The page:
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dc.contributor.authorGreystoke, Alastairen
dc.contributor.authorAyub, Mahmooden
dc.contributor.authorRothwell, Dominic Gen
dc.contributor.authorMorris, Danielen
dc.contributor.authorBurt, Deborah Jen
dc.contributor.authorHodgkinson, Cassandra Len
dc.contributor.authorMorrow, Christopher Jen
dc.contributor.authorSmith, Nigel Ken
dc.contributor.authorAung, Kyaw Lwinen
dc.contributor.authorValle, Juan Wen
dc.contributor.authorCarter, Louiseen
dc.contributor.authorBlackhall, Fiona Hen
dc.contributor.authorDive, Carolineen
dc.contributor.authorBrady, Geden
dc.date.accessioned2016-01-06T10:47:34Zen
dc.date.available2016-01-06T10:47:34Zen
dc.date.issued2015-10-28en
dc.identifier.citationDevelopment of a circulating miRNA assay to monitor tumor burden: From mouse to man. 2015: Mol Oncolen
dc.identifier.issn1878-0261en
dc.identifier.pmid26654130en
dc.identifier.doi10.1016/j.molonc.2015.10.004en
dc.identifier.urihttp://hdl.handle.net/10541/592962en
dc.description.abstractCirculating miRNA stability suggests potential utility of miRNA based biomarkers to monitor tumor burden and/or progression, particularly in cancer types where serial biopsy is impractical. Assessment of miRNA specificity and sensitivity is challenging within the clinical setting. To address this, circulating miRNAs were examined in mice bearing human SCLC tumor xenografts and SCLC patient derived circulating tumor cell explant models (CDX). We identified 49 miRNAs using human TaqMan Low Density Arrays readily detectable in 10 μl tail vein plasma from mice carrying H526 SCLC xenografts that were low or undetectable in non-tumor bearing controls. Circulating miR-95 measured serially in mice bearing CDX was detected with tumor volumes as low as 10 mm(3) and faithfully reported subsequent tumor growth. Having established assay sensitivity in mouse models, we identified 26 miRNAs that were elevated in a stage dependent manner in a pilot study of plasma from SCLC patients (n = 16) compared to healthy controls (n = 11) that were also elevated in the mouse models. We selected a smaller panel of 10 previously reported miRNAs (miRs 95, 141, 200a, 200b, 200c, 210, 335#, 375, 429) that were consistently elevated in SCLC, some of which are reported to be elevated in other cancer types. Using a multiplex qPCR assay, elevated levels of miRNAs across the panel were also observed in a further 66 patients with non-small cell lung, colorectal or pancreatic cancers. The utility of this circulating miRNA panel as an early warning of tumor progression across several tumor types merits further evaluation in larger studies.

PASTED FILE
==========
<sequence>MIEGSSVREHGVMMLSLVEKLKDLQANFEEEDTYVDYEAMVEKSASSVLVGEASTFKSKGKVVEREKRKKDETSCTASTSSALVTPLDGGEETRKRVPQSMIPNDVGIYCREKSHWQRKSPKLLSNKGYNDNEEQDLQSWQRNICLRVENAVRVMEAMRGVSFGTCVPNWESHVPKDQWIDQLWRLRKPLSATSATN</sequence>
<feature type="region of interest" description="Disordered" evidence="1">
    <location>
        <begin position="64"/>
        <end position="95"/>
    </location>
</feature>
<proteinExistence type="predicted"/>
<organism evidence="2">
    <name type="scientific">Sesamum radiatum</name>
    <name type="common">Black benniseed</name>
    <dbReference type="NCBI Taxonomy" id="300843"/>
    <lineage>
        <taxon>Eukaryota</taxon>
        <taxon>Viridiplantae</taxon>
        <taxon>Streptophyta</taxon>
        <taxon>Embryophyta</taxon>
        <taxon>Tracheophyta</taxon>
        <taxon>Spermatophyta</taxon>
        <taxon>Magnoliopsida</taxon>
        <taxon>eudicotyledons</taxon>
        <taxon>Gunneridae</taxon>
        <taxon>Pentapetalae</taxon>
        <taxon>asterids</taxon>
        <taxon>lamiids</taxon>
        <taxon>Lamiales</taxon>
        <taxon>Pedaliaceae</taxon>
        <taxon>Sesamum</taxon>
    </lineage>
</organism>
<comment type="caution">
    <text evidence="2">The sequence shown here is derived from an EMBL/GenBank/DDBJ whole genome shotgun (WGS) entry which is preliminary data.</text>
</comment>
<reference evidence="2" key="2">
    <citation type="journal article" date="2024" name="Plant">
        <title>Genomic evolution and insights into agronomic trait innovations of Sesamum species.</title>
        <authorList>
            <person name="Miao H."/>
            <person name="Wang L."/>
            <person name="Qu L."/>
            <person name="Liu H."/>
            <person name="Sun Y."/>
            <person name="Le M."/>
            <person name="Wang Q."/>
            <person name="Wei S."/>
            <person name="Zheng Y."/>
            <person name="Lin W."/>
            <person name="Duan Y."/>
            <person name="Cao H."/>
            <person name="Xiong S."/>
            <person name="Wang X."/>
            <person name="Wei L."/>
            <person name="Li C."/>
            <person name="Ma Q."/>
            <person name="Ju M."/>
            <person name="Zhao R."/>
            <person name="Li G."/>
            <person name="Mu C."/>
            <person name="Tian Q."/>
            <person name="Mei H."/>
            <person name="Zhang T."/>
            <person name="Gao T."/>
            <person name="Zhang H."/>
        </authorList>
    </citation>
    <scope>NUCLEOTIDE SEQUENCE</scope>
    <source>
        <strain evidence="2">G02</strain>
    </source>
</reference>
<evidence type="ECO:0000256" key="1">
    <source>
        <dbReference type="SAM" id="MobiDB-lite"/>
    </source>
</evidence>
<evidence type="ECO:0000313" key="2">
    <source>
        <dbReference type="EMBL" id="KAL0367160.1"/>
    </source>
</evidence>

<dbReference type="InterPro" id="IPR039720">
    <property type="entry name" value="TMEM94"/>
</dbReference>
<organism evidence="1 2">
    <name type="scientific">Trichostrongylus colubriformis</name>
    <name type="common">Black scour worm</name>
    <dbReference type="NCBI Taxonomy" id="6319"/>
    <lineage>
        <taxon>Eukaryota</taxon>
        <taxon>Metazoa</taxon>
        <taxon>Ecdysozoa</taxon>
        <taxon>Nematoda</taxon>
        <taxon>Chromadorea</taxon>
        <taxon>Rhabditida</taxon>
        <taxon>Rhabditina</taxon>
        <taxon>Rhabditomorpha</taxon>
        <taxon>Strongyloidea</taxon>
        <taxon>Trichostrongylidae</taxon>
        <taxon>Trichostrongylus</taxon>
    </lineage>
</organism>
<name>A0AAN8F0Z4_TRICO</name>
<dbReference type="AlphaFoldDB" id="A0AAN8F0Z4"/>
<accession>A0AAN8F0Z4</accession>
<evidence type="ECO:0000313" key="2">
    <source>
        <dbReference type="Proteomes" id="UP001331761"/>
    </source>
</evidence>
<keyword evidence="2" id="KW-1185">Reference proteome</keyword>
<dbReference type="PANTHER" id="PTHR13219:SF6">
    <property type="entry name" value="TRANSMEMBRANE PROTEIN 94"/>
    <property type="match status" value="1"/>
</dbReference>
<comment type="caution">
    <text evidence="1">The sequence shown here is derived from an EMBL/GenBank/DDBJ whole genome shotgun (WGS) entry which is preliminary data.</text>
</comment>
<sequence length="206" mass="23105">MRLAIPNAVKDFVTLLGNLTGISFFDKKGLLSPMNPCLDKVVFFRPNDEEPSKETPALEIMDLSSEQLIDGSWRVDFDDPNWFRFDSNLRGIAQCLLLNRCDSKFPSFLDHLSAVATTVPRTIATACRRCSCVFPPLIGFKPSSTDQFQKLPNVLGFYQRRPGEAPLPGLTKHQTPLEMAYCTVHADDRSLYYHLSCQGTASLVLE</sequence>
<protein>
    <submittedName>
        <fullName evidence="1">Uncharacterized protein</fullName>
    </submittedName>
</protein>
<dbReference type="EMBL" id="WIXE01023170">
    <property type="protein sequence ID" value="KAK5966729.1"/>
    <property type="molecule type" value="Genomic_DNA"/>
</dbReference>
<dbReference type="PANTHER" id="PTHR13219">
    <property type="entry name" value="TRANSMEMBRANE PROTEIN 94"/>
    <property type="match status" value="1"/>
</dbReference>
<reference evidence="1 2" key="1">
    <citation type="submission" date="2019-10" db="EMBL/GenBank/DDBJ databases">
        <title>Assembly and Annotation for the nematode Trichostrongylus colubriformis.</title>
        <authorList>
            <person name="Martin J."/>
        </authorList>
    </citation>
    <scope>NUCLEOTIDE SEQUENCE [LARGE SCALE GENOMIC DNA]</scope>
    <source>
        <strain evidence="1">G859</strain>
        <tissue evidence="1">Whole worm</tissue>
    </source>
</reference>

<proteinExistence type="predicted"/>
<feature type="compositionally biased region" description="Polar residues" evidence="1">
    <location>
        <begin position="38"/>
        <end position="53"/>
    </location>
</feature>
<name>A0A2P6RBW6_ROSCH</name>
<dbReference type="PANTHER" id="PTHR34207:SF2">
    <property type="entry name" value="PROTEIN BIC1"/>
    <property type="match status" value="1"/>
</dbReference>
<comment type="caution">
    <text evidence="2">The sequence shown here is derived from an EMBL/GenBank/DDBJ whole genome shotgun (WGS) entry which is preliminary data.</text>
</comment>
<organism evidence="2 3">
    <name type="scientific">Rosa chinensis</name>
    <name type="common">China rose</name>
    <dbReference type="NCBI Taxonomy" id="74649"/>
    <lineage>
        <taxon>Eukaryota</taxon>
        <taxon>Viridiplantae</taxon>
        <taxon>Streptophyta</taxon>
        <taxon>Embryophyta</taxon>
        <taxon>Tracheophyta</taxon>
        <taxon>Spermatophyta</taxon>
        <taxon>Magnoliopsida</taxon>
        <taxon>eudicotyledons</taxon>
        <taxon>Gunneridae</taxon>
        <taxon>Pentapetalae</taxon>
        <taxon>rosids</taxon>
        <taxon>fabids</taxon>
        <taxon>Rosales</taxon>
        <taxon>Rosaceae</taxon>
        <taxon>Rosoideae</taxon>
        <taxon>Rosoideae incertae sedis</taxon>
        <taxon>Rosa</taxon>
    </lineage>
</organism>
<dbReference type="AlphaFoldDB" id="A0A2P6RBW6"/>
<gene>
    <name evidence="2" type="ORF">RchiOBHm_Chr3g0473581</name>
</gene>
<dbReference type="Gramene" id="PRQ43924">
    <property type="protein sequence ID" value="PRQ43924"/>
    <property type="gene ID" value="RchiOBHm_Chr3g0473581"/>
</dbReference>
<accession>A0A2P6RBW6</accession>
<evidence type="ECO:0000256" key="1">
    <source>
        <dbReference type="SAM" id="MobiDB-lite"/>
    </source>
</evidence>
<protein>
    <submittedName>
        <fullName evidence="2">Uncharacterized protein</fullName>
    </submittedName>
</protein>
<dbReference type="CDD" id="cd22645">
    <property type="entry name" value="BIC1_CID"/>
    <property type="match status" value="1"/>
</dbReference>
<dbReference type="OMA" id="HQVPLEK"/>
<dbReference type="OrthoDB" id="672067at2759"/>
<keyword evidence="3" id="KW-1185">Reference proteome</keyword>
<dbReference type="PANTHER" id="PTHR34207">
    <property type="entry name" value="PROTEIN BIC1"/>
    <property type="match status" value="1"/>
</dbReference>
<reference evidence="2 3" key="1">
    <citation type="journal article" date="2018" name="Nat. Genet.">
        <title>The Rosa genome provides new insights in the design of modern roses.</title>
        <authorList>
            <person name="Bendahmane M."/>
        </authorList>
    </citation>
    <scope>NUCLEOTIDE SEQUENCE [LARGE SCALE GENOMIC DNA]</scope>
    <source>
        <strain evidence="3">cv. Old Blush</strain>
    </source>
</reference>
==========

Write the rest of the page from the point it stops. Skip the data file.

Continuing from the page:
dc.languageENGen
dc.language.isoenen
dc.rightsArchived with thanks to Molecular oncologyen
dc.titleDevelopment of a circulating miRNA assay to monitor tumor burden: From mouse to man.en
dc.typeArticleen
dc.contributor.departmentClinical & Experimental Pharmacology Group, Cancer Research UK Manchester Institute, University of Manchesteren
dc.identifier.journalMolecular Oncologyen
html.description.abstractCirculating miRNA stability suggests potential utility of miRNA based biomarkers to monitor tumor burden and/or progression, particularly in cancer types where serial biopsy is impractical. Assessment of miRNA specificity and sensitivity is challenging within the clinical setting. To address this, circulating miRNAs were examined in mice bearing human SCLC tumor xenografts and SCLC patient derived circulating tumor cell explant models (CDX). We identified 49 miRNAs using human TaqMan Low Density Arrays readily detectable in 10 μl tail vein plasma from mice carrying H526 SCLC xenografts that were low or undetectable in non-tumor bearing controls. Circulating miR-95 measured serially in mice bearing CDX was detected with tumor volumes as low as 10 mm(3) and faithfully reported subsequent tumor growth. Having established assay sensitivity in mouse models, we identified 26 miRNAs that were elevated in a stage dependent manner in a pilot study of plasma from SCLC patients (n = 16) compared to healthy controls (n = 11) that were also elevated in the mouse models. We selected a smaller panel of 10 previously reported miRNAs (miRs 95, 141, 200a, 200b, 200c, 210, 335#, 375, 429) that were consistently elevated in SCLC, some of which are reported to be elevated in other cancer types. Using a multiplex qPCR assay, elevated levels of miRNAs across the panel were also observed in a further 66 patients with non-small cell lung, colorectal or pancreatic cancers. The utility of this circulating miRNA panel as an early warning of tumor progression across several tumor types merits further evaluation in larger studies.


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